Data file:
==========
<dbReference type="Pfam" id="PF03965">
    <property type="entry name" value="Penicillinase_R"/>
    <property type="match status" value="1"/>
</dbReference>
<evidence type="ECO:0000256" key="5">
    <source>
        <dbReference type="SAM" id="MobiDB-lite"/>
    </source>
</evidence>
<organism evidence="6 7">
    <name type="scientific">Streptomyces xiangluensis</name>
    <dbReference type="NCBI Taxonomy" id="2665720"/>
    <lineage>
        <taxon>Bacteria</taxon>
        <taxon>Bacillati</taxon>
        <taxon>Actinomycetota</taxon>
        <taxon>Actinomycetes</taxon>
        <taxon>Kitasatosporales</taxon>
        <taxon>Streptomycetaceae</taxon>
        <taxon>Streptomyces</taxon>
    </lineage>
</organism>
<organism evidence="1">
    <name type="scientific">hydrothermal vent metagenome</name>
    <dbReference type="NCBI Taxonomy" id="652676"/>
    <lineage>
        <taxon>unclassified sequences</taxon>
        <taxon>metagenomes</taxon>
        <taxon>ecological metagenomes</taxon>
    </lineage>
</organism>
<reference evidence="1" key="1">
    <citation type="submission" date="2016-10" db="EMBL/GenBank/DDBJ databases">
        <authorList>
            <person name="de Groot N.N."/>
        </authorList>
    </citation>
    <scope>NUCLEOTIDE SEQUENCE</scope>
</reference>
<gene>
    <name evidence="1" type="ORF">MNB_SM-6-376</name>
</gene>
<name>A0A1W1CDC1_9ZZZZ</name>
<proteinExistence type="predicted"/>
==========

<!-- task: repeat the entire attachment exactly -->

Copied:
<dbReference type="Pfam" id="PF03965">
    <property type="entry name" value="Penicillinase_R"/>
    <property type="match status" value="1"/>
</dbReference>
<evidence type="ECO:0000256" key="5">
    <source>
        <dbReference type="SAM" id="MobiDB-lite"/>
    </source>
</evidence>
<organism evidence="6 7">
    <name type="scientific">Streptomyces xiangluensis</name>
    <dbReference type="NCBI Taxonomy" id="2665720"/>
    <lineage>
        <taxon>Bacteria</taxon>
        <taxon>Bacillati</taxon>
        <taxon>Actinomycetota</taxon>
        <taxon>Actinomycetes</taxon>
        <taxon>Kitasatosporales</taxon>
        <taxon>Streptomycetaceae</taxon>
        <taxon>Streptomyces</taxon>
    </lineage>
</organism>
<organism evidence="1">
    <name type="scientific">hydrothermal vent metagenome</name>
    <dbReference type="NCBI Taxonomy" id="652676"/>
    <lineage>
        <taxon>unclassified sequences</taxon>
        <taxon>metagenomes</taxon>
        <taxon>ecological metagenomes</taxon>
    </lineage>
</organism>
<reference evidence="1" key="1">
    <citation type="submission" date="2016-10" db="EMBL/GenBank/DDBJ databases">
        <authorList>
            <person name="de Groot N.N."/>
        </authorList>
    </citation>
    <scope>NUCLEOTIDE SEQUENCE</scope>
</reference>
<gene>
    <name evidence="1" type="ORF">MNB_SM-6-376</name>
</gene>
<name>A0A1W1CDC1_9ZZZZ</name>
<proteinExistence type="predicted"/>